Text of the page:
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An irrepressible voice

Mary Cardwell Dawson launched generations of classically trained Pittsburghers when she founded the National Negro Opera Co. here in 1941

Sunday, August 01, 1999

By Diana Nelson Jones, Post-Gazette Staff Writer

Every February at Hill House, a small, sturdy woman turns up in photos in the Black History Month display. When the curious children ask, "Who's that?" the music teacher tells them the story of Mary Cardwell Dawson.

  Mary Cardwell Dawson, pictured, founded the National Negro Opera Co., first in Pittsburgh then in four other cities during the 1940s. She created a legacy of classical music training for African-Americans. Her niece, Barbara Lee of Munhall, saved a body of historical memorabilia that is now in safe-keeping a the Library of Congress in Washington, D.C. (Bob Donaldson, Post-Gazette)

Under-known among people of all hues in her adopted hometown of Pittsburgh, Dawson's story begins with a Southern birth, a mill-worker father, a Munhall childhood and a gift of music. It unfolds further at the New England Conservatory, where she graduates with degrees in piano and voice in 1925. She is 31, the only Negro in her class. She has put herself through school cleaning a Boston dentist's office.

Mary Cardwell aspires to the stage, as an opera singer, but after further study in Chicago and New York, she realizes there will be no opportunities. A notable smattering of Negro opera stars will dot the future, but she will not be among them.

Barely 5 feet in high heels, with upswept hair and a soldier's posture, she comes home in 1927 with the man she has just married, a master electrician named Walter Dawson.

Here, a new dream begins to emerge. Pittsburgh soon will bear witness to a passion that will make Mary Cardwell Dawson every bit as luminous as an opera star.

She opens the Cardwell Dawson School of Music above Walter's electrical service shop on Frankstown Avenue in Homewood. For 14 years, she trains hundreds of African-Americans to sing operatically. She recruits many from churches. They are elevator operators, laborers, domestics, drivers, janitors, school children. Some come to her door, asking to be considered. Some barter for lessons. One woman irons for her. A man offers to drive her wherever she needs to go.

By 1939, the Cardwell Dawson Choir has been nationally recognized and is invited to perform at the World's Fair in New York City. In Pittsburgh, her choirs are praised in the Courier, complimented in The Press.

Dawson has spent years traveling and networking, campaigning tirelessly to raise money for her choirs. She's the kind of person who seems to know everyone. The National Organization of Negro Musicians elects her as its president.

As Dawson's esteem grows, the next level beckons. It is a mission that seems Sisyphean to almost everyone around her. But Dawson's personal power cannot be overemphasized: In 1941, she wrestles the National Negro Opera Co. into being. Its first performance coincides with the convention of the National Association of Negro Musicians in Pittsburgh in August.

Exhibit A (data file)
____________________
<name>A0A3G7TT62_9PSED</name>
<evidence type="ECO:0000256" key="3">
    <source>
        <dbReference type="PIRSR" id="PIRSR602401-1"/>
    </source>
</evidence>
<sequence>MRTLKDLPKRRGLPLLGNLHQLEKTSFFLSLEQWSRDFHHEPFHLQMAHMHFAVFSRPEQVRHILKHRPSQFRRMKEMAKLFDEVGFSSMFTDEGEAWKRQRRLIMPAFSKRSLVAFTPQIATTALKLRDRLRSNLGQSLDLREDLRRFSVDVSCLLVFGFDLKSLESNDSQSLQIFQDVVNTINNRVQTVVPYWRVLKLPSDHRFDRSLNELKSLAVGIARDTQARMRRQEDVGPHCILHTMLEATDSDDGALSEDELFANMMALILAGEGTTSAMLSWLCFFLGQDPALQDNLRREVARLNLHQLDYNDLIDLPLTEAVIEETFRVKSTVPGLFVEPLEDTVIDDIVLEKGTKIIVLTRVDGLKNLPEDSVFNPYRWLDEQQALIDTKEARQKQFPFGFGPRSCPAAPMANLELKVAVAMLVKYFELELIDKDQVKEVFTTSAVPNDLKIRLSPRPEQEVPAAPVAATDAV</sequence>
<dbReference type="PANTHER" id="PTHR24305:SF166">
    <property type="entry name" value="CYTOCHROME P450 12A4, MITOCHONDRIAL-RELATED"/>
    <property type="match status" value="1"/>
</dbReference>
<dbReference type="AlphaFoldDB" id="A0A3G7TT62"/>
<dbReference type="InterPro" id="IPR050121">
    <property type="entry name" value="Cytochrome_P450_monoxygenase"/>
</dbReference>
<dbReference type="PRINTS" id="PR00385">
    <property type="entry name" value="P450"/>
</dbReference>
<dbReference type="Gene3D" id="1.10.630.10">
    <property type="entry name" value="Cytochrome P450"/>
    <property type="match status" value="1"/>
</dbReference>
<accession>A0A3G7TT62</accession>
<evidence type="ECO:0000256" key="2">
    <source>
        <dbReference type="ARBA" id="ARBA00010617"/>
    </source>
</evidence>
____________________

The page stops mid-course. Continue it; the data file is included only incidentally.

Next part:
She has suddenly created a venue for hundreds of marginalized citizens to perform music's most elite form. With devoted trainees and against odds that are almost wholly financial, Dawson keeps the company alive for the next 21 years, until she dies in 1962.

O'Labrice Beckom coaches Jasmine Mangual, 7, during the youngster's weekly voice lesson at Hill House in the Hill District. Mangual is in her third year of training with Beckom, who, as a teenager, got her start in the ranks of the National Negro Opera Co. (Martha Rial, Post-Gazette) 

The debut performance of "Aida" at the Syria Mosque in October 1941 is not the first time African-Americans have ever taken an opera stage en masse. Several companies were formed in the late 19th and early 20th centuries in New York City, but none had the breadth or longevity of the National Negro Opera Co.

In 1941, no one can foresee the future of Dawson's company, but a buzz stirs from the mainstream. Nearly every newspaper comments on the admirable audacity of Dawson's ambition.

Ralph Lewando, a critic for The Pittsburgh Press, lauds the company for "worthy aims" in the face of great expense. The Chicago Herald-American writes, "Opera has a nasty habit of running into big deficits no matter how much you skimp and save."

A production today can cost well over $1 million, which is average for The Pittsburgh Opera. Dawson's first "Aida" cost the equivalent of $100,000 in today's money.

Writing in the Pittsburgh Courier, P.L. Prattis describes the $9,000 production of amateurs in an unfamiliar milieu as "a tenuous and tangled skein of Negro talent." But he is overcome by the quality: "It wasn't simply 'good for Negroes' opera. It was a show that might have roused Verdi himself." He pleads with his readers: "Tickets at the door did not pay for all of this. Donations from all over the land helped to pay. We must continue to pay. You must see and hear this opera. It is a stunning retort to your critics."